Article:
Gout happens when uric acid, a compound formed by our body from the foods we eat, overwhelms our body and causes a localized inflammatory reaction that can occur in any joint, but for some reason prefers the big toe joint. Patients report their toe is hot, red, swollen, and is so painful, even a sheet touching it will cause severe discomfort. There are many ways that we treat gout, but the first step (no pun intended) is to come in and be evaluated by one of our amazing podiatrists. We will help you get the relief you need and keep you on your feet.
When the long northeastern winter is over and the humidity kicks in, it takes our bodies some time to transition from heat saving to heat releasing. This means the production of sweat. If you’re like me, this means lots and lots of sweat. I love holding my wife’s hand, but when we’re walking outside and it’s 90 degrees and humid, I don’t hold it against her if she drops my hand.
As a Podiatric surgeon, the two things I hear from almost every patient visit are:
1. Why feet? Feet are gross
2. I’m sorry my feet smell
All feet sweat, some more than others. You would be hard-pressed to find a person who worked a 9-hour shift or went out walking and didn’t notice a little something funky when they took off their shoes. Usually, it’s not too bad. Once you air your feet out, everything goes back to a level of normalcy. Although sometimes the funk becomes more pronounced and starts to become an issue. Feet live in your shoes, and with sweat, become a dark, damp, moist environment in which bacteria and fungus love to live off of. Without treatment, the fungus can make spores, which propagates the infection and can allow it to spread from the feet to other parts of the body, and other people.
Over the years, I’ve heard from many different patients, solutions for treating smelly feet. Everything from apple cider vinegar, to Vic's vapor rub, and even mayonnaise….the internet is a fickle beast sometimes. Evaluation by a Podiatrist is always the best solution to get control of temporary or long-term issues with your feet. We have many tricks in our bag, so give us a call or visit us on our site, lifootcare.com.
Do you have dry feet? How about dry heels?
Dry skin; also referred to as xerosis, occurs from loss of water from the topmost layer of your skin. Dry skin occurs when the stratum corneum is depleted of water. The skin’s outer layer consists of dead, flattened cells that gradually move toward the skin’s surface and slough off. When this layer is well moistened, it minimizes water loss through the skin and helps keep out irritants, allergens, and germs. However, when the stratum corneum dries out, it loses its protective function. This allows greater water loss, leaving your skin vulnerable to environmental factors.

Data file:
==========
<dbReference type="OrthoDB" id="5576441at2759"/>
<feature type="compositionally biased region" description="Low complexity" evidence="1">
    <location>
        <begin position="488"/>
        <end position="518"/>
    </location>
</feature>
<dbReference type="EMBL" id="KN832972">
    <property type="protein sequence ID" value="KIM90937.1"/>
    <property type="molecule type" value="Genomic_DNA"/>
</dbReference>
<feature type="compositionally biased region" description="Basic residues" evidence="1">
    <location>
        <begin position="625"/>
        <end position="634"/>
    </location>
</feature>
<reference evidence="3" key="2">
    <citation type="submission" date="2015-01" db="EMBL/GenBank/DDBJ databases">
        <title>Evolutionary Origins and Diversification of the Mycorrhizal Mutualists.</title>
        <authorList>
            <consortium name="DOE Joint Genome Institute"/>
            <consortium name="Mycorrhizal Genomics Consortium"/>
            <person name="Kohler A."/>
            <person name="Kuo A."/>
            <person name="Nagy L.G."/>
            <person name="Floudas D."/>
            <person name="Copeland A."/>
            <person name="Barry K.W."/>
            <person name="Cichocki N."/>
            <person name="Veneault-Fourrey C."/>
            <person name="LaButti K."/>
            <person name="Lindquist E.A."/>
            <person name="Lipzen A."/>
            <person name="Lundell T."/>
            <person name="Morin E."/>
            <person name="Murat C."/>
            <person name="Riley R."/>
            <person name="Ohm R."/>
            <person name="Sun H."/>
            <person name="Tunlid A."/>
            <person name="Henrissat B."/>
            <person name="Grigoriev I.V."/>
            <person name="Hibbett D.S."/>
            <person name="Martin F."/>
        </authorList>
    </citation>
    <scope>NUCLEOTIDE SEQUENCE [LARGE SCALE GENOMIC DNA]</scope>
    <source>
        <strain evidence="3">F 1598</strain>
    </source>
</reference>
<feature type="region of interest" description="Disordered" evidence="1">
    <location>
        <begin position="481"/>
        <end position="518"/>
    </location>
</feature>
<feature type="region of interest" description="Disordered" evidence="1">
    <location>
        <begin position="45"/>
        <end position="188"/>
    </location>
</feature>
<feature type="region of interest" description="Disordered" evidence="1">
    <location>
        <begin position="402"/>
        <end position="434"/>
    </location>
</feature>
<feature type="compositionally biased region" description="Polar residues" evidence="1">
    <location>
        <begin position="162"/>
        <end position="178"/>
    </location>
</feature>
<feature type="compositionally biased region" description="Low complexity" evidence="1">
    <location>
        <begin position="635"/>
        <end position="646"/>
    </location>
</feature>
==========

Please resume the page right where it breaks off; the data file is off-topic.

Here are some tips to avoid dry skin:
- Avoid hot showers. This is hard for some people but the hot water can strip your skin of essential oils thereby increasing dryness in the skin.
- Avoid barefoot walking or sandals and flip-flops. Moisture can be lost through your skin in this manner.
- Maintain good foot hygiene along with sock and shoe hygiene.
DAILY moisturizing with a cream or oil based product will help immensely. It is all about maintenance and consistency! Consistency is key. “ What products should I use?” “What if I have dry feet with calluses?”
We have products that can help you!
Kamea 20 Foot Cream will rehydrate, moisturize and condition your skin. This cream is “engineered to the condition by increasing the water content of your skin, thus restoring the skin’s natural properties and suppleness”.
Kamea G Foot Cream is an exfoliating foot cream that is designed to help with the buildup of dry skin, callusing, and scale build up. This product contains Glycolic acid which yields dramatic results. Why? It is a smaller molecule so it can get into the skin more easily!
But what if I have dry feet with open cracks, bleeding or open sores? Your dry skin may be due to a bigger problem. Please call us so that we may evaluate your feet and help you!
This website includes materials that are protected by copyright, or other proprietary rights. Transmission or reproduction of protected items beyond that allowed by fair use, as defined in the copyright laws, requires the written permission of the copyright owners.